When instructors at the University of Washington redesigned their introductory-biology course in a "highly structured" style, with active-learning exercises, daily quizzes, and weekly online essay assignments, all students' performance improved, but especially the performance of students whose high-school preparation was weak. The achievement gap between students from advantaged and disadvantaged backgrounds closed by nearly half.
And all of that, the instructors believe, can be accomplished at any college without increasing instructional costs. In fact, they achieved their gains during a period when budget pressures at Washington forced a doubling of the course's maximum size, from 345 to 700.
The scholars report their findings in the June 3 issue of Science. (The paper is accessible only to subscribers.)
"Simple changes in teaching style can dramatically improve students' performance across the board," said David C. Haak, one of the paper's four authors, in an interview on Wednesday. Mr. Haak earned a doctorate in biology at Washington in 2010 and is now a postdoctoral researcher at Indiana University at Bloomington.
The course's redesign was led by Scott Freeman, a lecturer in biology at Washington who is also among the paper's authors. According to Mr. Haak, the Washington team borrowed liberally from pedagogical reforms in physics. In a related paper published this year in CBE Life Sciences Education, Mr. Freeman and two colleagues describe the basic elements of the redesigned course:
- Instead of simply lecturing, the instructors frequently call on students to answer questions. After the class size increased to 700, Mr. Freeman developed a method of randomly calling on a certain number of students each day.
- During class time, the students are asked to do short ungraded assignments. Those include "minute papers" (papers that summarize the day's main idea, are expected to be written in 60 seconds, and must conclude with a question about something that puzzles the student) and case studies reviewed in small groups.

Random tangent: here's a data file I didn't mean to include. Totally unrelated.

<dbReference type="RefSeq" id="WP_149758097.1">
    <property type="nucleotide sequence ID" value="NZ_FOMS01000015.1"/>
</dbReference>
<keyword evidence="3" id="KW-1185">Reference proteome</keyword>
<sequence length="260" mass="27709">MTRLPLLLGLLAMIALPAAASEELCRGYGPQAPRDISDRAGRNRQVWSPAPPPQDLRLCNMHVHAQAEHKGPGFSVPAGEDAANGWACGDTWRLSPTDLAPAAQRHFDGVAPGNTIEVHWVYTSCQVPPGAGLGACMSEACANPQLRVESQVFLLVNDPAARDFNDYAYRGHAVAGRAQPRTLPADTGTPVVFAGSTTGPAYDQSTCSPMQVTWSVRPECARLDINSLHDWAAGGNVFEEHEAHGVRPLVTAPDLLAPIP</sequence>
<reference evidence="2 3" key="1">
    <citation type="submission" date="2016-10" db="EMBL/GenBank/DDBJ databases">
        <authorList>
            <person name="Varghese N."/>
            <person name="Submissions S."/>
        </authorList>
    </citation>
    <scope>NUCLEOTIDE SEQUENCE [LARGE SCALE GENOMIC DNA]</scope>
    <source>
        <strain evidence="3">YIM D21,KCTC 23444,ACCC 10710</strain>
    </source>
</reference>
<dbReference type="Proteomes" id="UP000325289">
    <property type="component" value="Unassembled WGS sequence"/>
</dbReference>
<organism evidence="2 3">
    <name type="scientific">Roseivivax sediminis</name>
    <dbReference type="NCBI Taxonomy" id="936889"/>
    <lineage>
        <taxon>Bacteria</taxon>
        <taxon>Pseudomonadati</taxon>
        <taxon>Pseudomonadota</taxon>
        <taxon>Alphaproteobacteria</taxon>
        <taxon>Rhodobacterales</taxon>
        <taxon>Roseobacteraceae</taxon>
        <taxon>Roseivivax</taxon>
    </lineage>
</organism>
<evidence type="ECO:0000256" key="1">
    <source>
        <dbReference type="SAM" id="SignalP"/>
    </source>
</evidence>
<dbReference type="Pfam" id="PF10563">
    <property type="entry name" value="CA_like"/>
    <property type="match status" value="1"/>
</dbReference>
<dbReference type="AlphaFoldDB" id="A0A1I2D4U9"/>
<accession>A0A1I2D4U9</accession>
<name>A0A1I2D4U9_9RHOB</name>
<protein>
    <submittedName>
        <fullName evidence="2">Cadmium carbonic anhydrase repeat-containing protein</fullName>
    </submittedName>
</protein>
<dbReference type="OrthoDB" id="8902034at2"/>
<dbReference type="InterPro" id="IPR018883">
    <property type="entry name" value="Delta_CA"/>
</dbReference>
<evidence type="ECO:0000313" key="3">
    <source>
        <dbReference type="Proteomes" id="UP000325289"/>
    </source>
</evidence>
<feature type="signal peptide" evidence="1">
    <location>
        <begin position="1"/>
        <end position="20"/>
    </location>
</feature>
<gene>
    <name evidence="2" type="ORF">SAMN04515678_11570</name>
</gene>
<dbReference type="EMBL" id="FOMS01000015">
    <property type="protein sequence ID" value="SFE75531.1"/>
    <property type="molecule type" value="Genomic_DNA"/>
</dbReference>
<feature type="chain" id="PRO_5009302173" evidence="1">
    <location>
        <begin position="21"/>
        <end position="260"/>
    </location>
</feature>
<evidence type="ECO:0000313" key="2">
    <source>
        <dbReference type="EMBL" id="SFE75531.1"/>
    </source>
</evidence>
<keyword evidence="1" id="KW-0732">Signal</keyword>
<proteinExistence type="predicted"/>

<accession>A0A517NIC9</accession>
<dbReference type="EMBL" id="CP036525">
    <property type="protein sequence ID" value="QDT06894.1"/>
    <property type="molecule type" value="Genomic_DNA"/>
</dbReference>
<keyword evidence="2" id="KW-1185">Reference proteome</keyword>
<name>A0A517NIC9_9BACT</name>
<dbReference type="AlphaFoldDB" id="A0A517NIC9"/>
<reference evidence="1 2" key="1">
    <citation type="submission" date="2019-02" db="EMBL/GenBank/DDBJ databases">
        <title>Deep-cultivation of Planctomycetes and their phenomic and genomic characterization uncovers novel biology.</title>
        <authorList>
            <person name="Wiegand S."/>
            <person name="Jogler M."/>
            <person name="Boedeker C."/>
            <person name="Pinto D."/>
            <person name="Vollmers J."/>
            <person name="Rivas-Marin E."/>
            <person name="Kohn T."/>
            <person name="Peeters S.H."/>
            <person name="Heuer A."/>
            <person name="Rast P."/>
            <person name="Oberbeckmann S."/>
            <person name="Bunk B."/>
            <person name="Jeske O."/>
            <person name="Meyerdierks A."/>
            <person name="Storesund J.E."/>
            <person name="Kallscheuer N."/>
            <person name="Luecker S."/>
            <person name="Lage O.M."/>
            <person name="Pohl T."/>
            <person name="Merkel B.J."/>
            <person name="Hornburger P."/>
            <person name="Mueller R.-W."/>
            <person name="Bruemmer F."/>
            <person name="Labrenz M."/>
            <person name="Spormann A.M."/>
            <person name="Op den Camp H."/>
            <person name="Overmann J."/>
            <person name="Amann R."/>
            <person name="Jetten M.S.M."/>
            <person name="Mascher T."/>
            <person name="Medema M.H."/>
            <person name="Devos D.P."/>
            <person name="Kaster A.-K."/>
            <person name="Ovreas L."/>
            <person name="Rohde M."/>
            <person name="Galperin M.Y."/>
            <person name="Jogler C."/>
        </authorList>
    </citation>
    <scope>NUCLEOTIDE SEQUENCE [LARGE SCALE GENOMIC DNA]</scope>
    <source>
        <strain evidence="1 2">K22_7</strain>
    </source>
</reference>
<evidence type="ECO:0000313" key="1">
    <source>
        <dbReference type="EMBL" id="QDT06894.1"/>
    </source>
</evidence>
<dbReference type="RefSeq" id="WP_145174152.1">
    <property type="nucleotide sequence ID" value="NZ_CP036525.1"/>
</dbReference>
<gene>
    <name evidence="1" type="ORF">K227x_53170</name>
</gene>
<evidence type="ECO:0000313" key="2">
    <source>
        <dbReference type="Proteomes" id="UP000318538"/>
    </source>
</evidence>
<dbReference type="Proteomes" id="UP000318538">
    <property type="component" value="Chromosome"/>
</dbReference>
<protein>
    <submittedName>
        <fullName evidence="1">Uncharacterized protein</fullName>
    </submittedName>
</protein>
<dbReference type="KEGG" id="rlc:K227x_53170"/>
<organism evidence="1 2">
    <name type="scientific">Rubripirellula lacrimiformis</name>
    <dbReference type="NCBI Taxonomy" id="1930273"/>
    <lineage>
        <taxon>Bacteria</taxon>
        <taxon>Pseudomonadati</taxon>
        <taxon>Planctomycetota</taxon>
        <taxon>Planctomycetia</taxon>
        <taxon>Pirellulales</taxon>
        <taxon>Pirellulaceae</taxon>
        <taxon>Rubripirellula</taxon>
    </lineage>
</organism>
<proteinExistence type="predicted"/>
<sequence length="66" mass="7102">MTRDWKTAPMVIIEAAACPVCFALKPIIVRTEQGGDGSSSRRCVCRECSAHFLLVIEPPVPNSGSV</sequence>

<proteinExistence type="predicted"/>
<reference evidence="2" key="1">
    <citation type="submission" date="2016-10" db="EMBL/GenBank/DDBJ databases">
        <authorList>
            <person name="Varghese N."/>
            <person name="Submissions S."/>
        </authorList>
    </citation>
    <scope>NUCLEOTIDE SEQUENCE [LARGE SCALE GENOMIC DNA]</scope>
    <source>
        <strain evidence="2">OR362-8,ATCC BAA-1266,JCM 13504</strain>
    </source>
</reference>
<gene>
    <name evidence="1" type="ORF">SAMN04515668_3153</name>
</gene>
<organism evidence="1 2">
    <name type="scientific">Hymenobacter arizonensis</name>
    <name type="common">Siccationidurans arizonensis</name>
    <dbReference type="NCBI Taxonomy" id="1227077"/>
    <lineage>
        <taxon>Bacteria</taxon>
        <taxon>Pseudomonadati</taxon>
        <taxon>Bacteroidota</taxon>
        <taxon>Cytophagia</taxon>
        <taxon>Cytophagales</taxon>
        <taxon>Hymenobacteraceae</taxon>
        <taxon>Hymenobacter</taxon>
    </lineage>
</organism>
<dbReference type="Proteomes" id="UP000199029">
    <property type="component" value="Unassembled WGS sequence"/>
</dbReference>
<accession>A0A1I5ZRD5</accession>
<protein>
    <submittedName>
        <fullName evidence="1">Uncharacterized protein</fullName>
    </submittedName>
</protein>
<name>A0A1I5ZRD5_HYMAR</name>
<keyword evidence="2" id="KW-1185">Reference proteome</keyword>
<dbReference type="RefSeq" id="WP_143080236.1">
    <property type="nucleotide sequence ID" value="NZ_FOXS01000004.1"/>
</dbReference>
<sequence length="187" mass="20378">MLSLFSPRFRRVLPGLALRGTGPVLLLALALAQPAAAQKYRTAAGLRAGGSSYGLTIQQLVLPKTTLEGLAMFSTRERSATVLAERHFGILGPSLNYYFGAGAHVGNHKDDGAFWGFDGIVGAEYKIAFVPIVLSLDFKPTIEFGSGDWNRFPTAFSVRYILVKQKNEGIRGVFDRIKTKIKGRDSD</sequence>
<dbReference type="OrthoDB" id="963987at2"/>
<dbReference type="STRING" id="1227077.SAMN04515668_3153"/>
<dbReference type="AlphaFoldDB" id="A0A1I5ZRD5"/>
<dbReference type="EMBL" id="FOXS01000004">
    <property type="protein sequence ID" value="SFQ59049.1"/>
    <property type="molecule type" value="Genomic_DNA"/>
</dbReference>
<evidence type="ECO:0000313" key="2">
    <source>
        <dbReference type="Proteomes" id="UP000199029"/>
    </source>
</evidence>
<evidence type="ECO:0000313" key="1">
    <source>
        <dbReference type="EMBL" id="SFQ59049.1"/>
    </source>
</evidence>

- Each week outside of class, students are required to answer five short-answer questions. The answers are then randomly and anonymously given to other students in the class for grading. Students are also required to answer multiple-choice questions about the reading for the next week's lecture.
In the Science paper, Mr. Freeman and his colleagues compare students' performance in two highly structured sections of the course with other students' performance in 27 less-structured sections in recent years. In the highly structured sections, the instructors write, the raw achievement gap between disadvantaged students and their peers was 0.44 grade points—much better than the 0.8-point gap in the other sections.
The Washington instructors did make a sacrifice, however. When the class size ballooned, they reduced the number of weekly laboratory hours from three to two. Mr. Haak says that was a painful choice, but it was the only way to preserve teaching assistants' time for grading essays. The instructors did not want to turn to a multiple-choice test format because they were committed to helping students learn high-level problem-solving and analysis, not simple memorization of facts.
"It was tough," Mr. Haak says. "The real crux was finding a way to maintain the number of essay questions, without having the TA's go stir-crazy trying to grade them all." (One answer was to have more-frequent but smaller tests.)
Mr. Freeman and Mr. Haak were joined in writing the paper for Science by Janneke Hille Ris Lambers, an assistant professor of biology at Washington, and Emile Pitre, associate vice president for minority affairs at the university.
Mr. Haak and his colleagues are now applying for grants to support training programs that might spread the model to other campuses. They also plan to analyze further data from the Washington campus, including statistics about how well students perform in subsequent biology classes after taking the redesigned introductory course.